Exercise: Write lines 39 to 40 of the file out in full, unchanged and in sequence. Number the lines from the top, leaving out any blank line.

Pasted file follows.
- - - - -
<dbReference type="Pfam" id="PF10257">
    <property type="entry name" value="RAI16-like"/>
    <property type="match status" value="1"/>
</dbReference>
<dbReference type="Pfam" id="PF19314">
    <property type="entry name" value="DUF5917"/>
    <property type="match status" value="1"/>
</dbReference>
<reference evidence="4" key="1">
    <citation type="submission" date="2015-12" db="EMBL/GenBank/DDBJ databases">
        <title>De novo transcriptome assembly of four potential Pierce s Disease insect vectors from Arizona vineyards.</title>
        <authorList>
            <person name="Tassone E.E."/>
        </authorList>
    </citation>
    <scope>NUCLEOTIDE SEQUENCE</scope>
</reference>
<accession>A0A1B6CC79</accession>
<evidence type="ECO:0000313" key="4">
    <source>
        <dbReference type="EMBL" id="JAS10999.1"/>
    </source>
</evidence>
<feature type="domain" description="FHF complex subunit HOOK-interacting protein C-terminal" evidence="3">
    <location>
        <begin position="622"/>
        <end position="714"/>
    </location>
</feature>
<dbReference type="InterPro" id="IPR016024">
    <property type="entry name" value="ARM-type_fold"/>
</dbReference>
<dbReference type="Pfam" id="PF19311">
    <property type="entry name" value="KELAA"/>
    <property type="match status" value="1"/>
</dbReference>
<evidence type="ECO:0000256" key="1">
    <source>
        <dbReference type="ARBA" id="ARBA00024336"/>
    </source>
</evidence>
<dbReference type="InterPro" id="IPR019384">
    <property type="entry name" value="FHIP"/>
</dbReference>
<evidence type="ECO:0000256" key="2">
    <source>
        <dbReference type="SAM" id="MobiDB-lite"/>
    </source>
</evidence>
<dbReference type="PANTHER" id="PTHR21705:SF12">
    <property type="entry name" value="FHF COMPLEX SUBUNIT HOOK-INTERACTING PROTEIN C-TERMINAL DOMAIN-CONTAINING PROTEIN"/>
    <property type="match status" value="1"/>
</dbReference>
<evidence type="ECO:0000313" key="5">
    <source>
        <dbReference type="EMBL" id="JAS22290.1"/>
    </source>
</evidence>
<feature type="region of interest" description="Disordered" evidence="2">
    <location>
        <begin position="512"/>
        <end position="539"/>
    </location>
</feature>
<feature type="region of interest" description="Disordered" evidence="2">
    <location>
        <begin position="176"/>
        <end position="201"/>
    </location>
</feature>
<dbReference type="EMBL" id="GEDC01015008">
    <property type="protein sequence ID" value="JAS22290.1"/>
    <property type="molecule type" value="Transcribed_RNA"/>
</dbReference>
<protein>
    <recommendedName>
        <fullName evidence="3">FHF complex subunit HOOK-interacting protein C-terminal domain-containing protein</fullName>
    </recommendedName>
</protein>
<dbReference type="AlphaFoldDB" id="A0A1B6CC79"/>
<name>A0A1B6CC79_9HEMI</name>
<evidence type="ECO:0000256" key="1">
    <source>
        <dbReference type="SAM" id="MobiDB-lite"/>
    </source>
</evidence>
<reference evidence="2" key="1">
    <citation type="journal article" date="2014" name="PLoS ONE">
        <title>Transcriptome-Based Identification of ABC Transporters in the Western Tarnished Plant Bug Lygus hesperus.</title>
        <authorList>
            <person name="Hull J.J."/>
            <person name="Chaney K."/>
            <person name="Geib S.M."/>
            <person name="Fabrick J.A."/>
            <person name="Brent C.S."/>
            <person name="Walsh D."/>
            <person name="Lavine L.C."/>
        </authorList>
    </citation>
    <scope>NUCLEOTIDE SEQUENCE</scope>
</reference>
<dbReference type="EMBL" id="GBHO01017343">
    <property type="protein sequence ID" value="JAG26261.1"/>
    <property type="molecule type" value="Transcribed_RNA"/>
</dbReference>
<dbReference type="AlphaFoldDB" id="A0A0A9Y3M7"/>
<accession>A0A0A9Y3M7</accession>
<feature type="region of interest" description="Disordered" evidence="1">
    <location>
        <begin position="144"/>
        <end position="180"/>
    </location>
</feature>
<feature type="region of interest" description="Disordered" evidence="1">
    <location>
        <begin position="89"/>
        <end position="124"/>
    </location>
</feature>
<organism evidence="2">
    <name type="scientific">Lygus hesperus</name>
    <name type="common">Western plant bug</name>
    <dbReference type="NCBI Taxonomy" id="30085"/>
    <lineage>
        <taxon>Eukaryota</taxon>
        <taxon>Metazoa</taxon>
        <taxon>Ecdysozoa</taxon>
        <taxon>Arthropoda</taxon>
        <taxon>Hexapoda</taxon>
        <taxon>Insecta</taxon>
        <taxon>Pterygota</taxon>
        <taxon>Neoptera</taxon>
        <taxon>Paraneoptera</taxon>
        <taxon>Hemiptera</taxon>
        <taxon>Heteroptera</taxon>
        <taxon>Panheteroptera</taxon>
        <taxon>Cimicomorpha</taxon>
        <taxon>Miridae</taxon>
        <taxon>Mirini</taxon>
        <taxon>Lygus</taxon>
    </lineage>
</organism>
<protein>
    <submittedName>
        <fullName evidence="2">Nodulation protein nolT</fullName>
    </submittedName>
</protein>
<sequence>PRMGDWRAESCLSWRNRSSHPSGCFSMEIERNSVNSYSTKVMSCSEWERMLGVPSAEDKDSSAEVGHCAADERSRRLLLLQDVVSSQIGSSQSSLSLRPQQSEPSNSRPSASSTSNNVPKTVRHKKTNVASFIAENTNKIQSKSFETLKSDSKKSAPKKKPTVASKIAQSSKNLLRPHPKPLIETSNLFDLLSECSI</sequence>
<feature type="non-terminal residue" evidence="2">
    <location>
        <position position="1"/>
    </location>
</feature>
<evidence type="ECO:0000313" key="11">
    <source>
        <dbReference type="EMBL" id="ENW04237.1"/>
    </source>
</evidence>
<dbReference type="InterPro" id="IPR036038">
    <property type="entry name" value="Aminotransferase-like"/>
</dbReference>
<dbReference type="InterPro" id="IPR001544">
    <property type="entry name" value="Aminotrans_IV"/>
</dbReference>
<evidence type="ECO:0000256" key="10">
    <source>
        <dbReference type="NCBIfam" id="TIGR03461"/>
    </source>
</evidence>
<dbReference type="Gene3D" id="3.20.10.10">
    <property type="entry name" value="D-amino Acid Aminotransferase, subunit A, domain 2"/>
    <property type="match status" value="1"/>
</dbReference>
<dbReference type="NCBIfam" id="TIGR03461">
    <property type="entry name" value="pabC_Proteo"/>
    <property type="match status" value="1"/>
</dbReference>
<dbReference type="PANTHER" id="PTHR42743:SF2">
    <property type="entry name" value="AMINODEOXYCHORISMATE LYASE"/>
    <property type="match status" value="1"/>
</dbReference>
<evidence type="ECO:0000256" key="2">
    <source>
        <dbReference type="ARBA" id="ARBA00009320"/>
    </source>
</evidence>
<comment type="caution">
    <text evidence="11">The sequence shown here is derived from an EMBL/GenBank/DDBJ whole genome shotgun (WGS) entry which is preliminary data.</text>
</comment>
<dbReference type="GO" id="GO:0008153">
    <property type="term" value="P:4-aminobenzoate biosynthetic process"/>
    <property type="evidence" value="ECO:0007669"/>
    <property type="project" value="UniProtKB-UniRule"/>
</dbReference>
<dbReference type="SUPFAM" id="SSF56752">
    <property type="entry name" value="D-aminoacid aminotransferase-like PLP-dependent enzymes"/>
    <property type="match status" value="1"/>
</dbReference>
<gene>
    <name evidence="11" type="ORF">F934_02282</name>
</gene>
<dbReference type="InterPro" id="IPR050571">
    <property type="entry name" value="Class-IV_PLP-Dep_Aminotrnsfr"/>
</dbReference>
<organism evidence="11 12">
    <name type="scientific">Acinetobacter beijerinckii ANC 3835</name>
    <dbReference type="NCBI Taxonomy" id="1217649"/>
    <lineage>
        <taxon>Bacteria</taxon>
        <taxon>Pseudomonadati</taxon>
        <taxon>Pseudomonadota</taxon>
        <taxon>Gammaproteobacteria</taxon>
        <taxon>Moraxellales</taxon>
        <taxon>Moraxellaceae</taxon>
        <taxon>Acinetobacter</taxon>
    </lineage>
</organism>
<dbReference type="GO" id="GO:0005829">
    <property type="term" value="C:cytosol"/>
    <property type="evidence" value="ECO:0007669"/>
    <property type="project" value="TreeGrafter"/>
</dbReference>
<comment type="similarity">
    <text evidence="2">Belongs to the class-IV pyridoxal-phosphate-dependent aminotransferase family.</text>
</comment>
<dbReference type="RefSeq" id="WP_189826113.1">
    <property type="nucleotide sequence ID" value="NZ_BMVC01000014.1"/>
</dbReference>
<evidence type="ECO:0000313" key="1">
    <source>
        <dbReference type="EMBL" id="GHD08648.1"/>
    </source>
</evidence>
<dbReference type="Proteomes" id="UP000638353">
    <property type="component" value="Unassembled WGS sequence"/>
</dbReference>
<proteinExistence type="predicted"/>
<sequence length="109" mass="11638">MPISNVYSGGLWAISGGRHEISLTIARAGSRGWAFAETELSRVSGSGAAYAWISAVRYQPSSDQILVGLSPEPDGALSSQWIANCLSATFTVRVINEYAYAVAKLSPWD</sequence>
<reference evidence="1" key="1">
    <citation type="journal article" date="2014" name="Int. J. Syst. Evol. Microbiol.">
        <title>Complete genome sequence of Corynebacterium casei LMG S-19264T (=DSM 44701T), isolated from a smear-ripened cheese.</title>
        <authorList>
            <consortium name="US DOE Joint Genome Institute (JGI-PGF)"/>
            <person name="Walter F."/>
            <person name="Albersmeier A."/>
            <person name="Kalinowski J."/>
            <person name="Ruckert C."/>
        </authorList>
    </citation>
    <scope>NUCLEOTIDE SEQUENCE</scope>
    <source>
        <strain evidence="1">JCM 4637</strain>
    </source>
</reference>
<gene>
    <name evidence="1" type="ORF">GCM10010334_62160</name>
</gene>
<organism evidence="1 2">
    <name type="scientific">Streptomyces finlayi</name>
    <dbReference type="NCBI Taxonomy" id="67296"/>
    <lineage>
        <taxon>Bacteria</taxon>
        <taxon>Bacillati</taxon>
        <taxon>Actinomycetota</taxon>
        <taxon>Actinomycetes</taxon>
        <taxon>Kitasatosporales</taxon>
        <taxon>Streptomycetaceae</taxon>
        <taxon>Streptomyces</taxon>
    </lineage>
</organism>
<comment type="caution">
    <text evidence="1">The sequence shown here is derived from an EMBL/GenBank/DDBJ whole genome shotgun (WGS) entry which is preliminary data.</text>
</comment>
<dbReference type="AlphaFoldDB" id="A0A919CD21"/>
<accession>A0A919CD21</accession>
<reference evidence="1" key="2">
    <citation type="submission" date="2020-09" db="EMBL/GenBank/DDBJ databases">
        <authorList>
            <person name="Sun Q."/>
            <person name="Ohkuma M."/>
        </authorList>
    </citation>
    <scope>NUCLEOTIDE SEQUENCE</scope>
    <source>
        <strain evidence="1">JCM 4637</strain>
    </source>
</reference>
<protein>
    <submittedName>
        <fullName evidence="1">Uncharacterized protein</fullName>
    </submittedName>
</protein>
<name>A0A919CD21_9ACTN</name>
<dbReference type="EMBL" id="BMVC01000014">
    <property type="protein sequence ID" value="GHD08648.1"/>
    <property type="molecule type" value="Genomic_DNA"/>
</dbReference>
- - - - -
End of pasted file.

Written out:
        <dbReference type="ARBA" id="ARBA00024336"/>
    </source>